Date: December 25, 1895
Location: St. Louis, Missouri
Victim: William "Billy" Lyons
Cause of Death: Gunshot
Accused: "Stack" Lee Shelton
"Stack O'Lee Blues" - Mississippi John Hurt
"Staggerlee" - Lloyd Price
Stack Lee Shelton was the owner of a St. Louis saloon/brothel called the Modern Horseshoe Club and was a well-known figure in the black neighborhood of Deep Morgan. He belonged to a class of St. Louis pimps known as the "macks" who were famous for sporting a mode of dress that commanded attention. This is how Cecil Brown, in his book Stagolee Shot Billy, described Stack Lee's entrance to Bill Curtis's Saloon the night of the murder:
"Shelton was dressed in a pair of tailored shoes known as 'St. Louis flats,' with almost no heels and long toes pointing upward. On the top of the toes were tiny mirrors that caught the electric light hanging overhead and sent sparkles upward. A pair of dove colored spats covered Shelton's shoe tops. Gray-striped pants hung over his spats. The flaps of his black box-back coat fell open to reveal an elaborately patterned red velvet vest and a yellow embroidered shirt with a celluloid standing collar that kept his chin high in the air. Knuckle-length sleeve's almost covered the gold rings on his manicured fingers; his left hand clutched the gold head of an ebony walking cane. the other hand took a long cigar out of his mouth. On his head was a high-roller, milk-white Stetson. Along the hatband was an embroidered picture of his favorite girl, Lillie Shelton."
Shelton saw his friend Billy Lyons standing at the bar and joined him for a drink. Lyons worked as a levee hand and did not dress with the flash of the macks. He was not a wealthy man but he was well connected, his sister was married to Henry Bridgewater, one of the richest black men in St. Louis, and a leader in the Republican Party.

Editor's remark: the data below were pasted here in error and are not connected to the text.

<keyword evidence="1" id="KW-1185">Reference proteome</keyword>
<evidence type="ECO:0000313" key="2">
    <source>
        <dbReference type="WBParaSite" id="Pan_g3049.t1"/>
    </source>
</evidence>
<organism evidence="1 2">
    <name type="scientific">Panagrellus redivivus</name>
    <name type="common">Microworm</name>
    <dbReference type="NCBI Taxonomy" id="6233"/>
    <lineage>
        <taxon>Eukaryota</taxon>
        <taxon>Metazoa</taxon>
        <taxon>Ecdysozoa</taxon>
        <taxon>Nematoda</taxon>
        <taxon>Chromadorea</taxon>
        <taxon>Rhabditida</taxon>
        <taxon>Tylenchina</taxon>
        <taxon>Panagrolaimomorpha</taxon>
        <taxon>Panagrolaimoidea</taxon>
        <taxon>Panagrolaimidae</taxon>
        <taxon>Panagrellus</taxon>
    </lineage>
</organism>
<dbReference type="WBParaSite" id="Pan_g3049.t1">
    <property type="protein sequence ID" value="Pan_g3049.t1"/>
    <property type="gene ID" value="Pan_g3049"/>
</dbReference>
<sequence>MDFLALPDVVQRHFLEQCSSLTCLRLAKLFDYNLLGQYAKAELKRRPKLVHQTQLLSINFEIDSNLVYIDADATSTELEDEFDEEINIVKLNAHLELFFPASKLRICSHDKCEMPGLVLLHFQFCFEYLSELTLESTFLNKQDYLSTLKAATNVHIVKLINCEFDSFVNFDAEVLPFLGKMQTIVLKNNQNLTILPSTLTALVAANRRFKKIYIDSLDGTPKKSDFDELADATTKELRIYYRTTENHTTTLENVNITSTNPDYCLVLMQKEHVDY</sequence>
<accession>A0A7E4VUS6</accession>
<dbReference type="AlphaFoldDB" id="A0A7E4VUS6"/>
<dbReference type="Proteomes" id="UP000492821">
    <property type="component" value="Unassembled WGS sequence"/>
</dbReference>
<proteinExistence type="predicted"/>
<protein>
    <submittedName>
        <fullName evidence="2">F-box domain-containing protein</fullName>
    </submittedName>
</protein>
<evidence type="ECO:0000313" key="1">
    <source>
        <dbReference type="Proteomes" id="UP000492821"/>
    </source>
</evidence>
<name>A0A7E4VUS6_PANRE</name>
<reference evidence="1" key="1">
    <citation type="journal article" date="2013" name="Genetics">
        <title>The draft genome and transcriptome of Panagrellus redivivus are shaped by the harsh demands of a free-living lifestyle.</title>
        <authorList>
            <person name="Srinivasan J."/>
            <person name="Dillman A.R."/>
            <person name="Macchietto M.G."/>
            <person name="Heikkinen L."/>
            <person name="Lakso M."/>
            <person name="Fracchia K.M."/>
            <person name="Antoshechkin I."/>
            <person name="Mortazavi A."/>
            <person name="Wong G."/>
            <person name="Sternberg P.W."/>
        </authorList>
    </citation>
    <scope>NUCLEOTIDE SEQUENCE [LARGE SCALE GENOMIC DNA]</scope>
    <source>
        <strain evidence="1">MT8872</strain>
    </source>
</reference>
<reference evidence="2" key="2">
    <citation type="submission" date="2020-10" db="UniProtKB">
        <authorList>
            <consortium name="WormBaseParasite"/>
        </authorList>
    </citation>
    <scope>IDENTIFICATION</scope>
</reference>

Stack Lee Shelton was home sleeping when police came to arrest him. He was released on $4000 bail.
Trial: July 15, 1896
Verdict: Hung Jury
Shelton hired Col. Nat C. Dryden, one of the finest criminal lawyers in St. Louis. The trial opened on July 15, 1896 and lasted two days. Dryden argued that Shelton had killed Lyons in self defense. The jury deliberated for twenty-two hours but could not agree on a verdict. Their final polling had seven jurors for second degree murder, two for manslaughter, and three for acquittal.
Nat Dryden died on August 26, 1897, before Shelton could be retried. Though there is no surviving record of the second trial, it must have happened soon after because on October 7 Stack Lee Shelton began serving a twenty-five year sentence at the Missouri State Penitentiary in Jefferson City.
Shelton was paroled on Thanksgiving Day 1909, possibly helped by petitions from influential St. Louis Democrats. But two years later he was back in prison for robbery and assault. He died in prison of tuberculosis on March 11, 1912.
Even before his death, the killer of Billy Lyons, in song and story had morphed into Stagolee, that mythic bad man who would not be refused. Since the murder, the song of Stagolee in all its versions and titles has been recorded at least 285 times. times. Gaslight recommends Mississippi John Hurt's 1928 recording Stack O'Lee, and Lloyd Price's 1959 recording Stagger Lee
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